The Bucket Analogy

A few days ago I ate a piece of cake.

I know. Ground breaking.

I do have a point though so please bear with me.

As I watched the cake being sliced and passed around, it would have been all too easy for me to decline.

But the truth is, it looked really good. So in the spirit of celebration and sharing in the special milestone, I ate the cake.

And I felt fine.

No energy crash, no digestive discomfort, no desire for more sugar later on in the day (or the next), and no noticeable symptoms in my body (i.e. digestion, skin) the days following. Most importantly though – no drama or guilt associated with eating the cake.

I boil much of this down to having a relatively empty bucket.

If you’re wondering what the heck I’m talking about, allow me to explain.

Enter: The Bucket Analogy (in all its fine glory)

I learned this little gem many years back when I was first studying nutrition and holistic health, and if you’ve ever worked with me in my private coaching practice you’ve likely heard me reference it at some point or another because it serves as a beautiful illustration (in my opinion, anyways).

Okay, stay with me.

Your body is like a bucket…

To start, visualize a bucket with an out spout or “drain” at the bottom.

This one kind of works, but imagine a larger out spout at the bottom, or multiple out spouts.

Now imagine pouring water into this bucket.

As the bucket starts to fill up, the water naturally drains out the bottom of the bucket through the out spout.

It’s really quite a nifty little system actually, because in this case we’re not looking to accumulate water because we don’t want our buckets to become too heavy for us to carry around, nor do we want our buckets to overflow and spill all over the place.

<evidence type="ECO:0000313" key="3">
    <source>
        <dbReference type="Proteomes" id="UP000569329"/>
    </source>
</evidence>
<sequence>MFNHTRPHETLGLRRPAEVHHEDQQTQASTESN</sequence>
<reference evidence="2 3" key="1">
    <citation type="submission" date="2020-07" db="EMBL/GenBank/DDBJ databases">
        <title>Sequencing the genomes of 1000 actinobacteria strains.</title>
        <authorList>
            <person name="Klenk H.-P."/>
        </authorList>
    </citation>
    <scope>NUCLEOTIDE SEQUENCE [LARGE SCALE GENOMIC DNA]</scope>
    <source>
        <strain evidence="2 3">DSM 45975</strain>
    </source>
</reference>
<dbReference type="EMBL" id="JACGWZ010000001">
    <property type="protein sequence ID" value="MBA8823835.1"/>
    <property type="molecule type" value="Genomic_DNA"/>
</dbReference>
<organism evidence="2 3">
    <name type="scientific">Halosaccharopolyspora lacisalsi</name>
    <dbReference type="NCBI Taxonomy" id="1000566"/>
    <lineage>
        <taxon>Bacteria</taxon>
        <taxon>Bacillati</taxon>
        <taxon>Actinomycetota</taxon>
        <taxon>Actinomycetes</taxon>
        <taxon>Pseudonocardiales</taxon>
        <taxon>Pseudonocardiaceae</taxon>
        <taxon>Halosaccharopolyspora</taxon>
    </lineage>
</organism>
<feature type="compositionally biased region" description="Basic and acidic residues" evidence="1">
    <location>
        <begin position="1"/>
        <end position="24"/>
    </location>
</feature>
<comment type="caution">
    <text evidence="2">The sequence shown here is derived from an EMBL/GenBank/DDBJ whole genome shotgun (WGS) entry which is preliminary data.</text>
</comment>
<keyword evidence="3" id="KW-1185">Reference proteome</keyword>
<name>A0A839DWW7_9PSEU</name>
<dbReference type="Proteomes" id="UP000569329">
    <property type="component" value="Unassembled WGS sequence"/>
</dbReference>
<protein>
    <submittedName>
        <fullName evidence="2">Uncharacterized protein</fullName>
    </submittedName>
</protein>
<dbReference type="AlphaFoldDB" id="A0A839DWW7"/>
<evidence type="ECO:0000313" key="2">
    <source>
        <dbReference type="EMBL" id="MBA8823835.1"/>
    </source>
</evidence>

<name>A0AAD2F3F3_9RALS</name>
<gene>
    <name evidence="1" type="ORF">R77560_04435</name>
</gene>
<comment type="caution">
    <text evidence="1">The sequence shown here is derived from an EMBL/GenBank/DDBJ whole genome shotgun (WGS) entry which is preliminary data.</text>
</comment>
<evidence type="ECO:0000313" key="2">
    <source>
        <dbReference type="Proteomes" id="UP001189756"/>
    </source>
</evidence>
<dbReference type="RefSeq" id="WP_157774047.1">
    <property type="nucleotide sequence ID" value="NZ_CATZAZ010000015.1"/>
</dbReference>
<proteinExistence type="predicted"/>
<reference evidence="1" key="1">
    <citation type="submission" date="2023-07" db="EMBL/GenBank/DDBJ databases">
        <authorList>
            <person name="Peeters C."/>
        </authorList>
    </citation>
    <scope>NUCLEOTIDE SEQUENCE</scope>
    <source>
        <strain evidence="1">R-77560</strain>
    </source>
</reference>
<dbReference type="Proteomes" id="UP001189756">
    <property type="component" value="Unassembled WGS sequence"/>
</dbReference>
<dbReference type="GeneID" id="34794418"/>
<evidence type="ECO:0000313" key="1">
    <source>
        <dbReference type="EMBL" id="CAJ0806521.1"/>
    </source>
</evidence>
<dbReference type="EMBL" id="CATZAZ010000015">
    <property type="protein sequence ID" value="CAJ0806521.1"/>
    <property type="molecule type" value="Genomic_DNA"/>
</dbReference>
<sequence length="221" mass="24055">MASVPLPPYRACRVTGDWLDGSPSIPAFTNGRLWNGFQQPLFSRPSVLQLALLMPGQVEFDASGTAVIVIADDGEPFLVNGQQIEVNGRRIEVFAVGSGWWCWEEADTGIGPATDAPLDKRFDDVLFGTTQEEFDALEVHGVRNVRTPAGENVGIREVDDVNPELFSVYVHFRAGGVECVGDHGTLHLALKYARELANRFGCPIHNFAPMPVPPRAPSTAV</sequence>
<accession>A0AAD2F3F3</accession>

From the day we are born and as we progress through life interfacing with the world around us, we continue to fill up our imaginary bucket with this imaginary water.

What is this imaginary water actually made up of?

So glad you asked ;)

The Contents of the Bucket (in a nutshell)

  • Allergens/Sensitivities (food, environmental)
  • Various Toxins (pollution, industrial, water, food)
  • Diet/Lifestyle choices
  • Infections (bacterial, viral, fungal, parasitic)
  • Stress (physical/emotional)
  • Trauma (past/present)
  • Genetics

So in other words, basically anything and everything that comes into our life experience can ultimately contribute to the content (and weight) of our bucket.

When we’re born, we enter this world with a relatively light load and then we start to fill’er up as we go about living our life (by the way we all have different size buckets – no two buckets are exactly alike!).

You would think babies are born with empty buckets, but according to the Environmental Working Group this isn’t quite the case. In one study there was an average of 200 industrial chemicals and pollutants found in the umbilical cord blood of newborn babies.

I know, frightening.

Don’t worry though, it’s not all doom and gloom.

This is where the 2nd part of the bucket analogy equation comes into effect.

Next up: The Out Spout, aka the Drainage System

Naturally we want to have an efficient and well-functioning drainage system in place so that our buckets can keep up with the demands of our world.

This “drainage system” is actually our body’s detoxification system and it’s comprised of all of the organs involved with processing and eliminating. This includes our lungs, skin, lymph, liver, kidneys, bowel and digestive system as a whole.

We eliminate through our breath, sweat, urine, and bowel movements (I know, sexy talk).

So what happens if our bucket starts to fill too rapidly and the drainage system can’t keep up?

We’ll have an overflow of course, or perhaps a flood in more extreme cases!

This spillage = your symptoms

The bucket (actually your body) literally can’t handle anymore and your symptoms start to spill out everywhere.

Speaking from a dietary perspective, this is why you might be able to handle varying amounts of “sensitive” foods throughout different periods in your life.

For example, maybe you can handle a little bit of wheat here and there without any noticeable symptoms, but as soon as you start eating it at breakfast, lunch and dinner, you may start noticing that you’re not feeling so hot.

Or you eat the cake, but then you go on to eat the ice cream and the doughnuts too. And drink all the wine. Oh, and you’re also dealing with some pretty heavy stuff in your life, and all of a sudden (or so it seems) you’ve gone and spilled your bucket all over the floor and no amount of mopping will stop the flood of symptoms.